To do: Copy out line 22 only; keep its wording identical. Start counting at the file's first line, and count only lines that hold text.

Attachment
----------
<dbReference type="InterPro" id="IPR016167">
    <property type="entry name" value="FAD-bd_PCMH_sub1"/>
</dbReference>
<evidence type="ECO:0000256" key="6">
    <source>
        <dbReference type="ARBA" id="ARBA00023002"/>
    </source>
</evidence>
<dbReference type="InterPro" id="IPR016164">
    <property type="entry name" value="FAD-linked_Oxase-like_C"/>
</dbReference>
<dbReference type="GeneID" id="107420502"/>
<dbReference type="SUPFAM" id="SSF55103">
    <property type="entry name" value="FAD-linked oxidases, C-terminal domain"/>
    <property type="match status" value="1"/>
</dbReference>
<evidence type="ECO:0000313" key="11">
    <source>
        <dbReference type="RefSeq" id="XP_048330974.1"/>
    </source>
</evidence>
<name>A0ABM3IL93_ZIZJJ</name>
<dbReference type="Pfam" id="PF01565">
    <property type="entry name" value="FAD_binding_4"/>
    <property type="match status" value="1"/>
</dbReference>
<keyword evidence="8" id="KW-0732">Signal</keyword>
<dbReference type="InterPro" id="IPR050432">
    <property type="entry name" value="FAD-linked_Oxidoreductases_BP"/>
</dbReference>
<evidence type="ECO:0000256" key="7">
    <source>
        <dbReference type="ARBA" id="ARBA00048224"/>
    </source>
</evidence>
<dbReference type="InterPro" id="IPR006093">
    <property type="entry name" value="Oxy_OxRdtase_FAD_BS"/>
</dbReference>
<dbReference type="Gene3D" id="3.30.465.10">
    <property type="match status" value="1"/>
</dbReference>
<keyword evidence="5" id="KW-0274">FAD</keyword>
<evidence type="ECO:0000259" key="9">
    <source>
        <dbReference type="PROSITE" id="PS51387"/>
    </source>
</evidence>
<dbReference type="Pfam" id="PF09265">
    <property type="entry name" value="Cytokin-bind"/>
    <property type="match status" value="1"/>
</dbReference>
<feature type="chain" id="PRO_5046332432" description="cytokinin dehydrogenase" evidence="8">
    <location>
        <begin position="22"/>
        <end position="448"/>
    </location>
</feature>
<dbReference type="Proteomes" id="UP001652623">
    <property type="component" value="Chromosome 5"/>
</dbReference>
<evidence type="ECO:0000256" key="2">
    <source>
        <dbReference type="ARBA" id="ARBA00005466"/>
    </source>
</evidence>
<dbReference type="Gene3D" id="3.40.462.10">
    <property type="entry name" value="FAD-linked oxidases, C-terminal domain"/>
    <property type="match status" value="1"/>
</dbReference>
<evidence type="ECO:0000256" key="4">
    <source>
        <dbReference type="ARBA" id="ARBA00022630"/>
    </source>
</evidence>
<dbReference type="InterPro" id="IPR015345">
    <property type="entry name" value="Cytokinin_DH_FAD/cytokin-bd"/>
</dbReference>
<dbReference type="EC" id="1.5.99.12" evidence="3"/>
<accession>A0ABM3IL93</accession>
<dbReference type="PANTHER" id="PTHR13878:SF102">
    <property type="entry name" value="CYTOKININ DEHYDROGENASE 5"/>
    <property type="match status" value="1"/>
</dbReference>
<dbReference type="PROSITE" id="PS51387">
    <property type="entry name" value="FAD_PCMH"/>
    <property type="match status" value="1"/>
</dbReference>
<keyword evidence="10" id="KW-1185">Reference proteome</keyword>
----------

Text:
<name>A0ABM3IL93_ZIZJJ</name>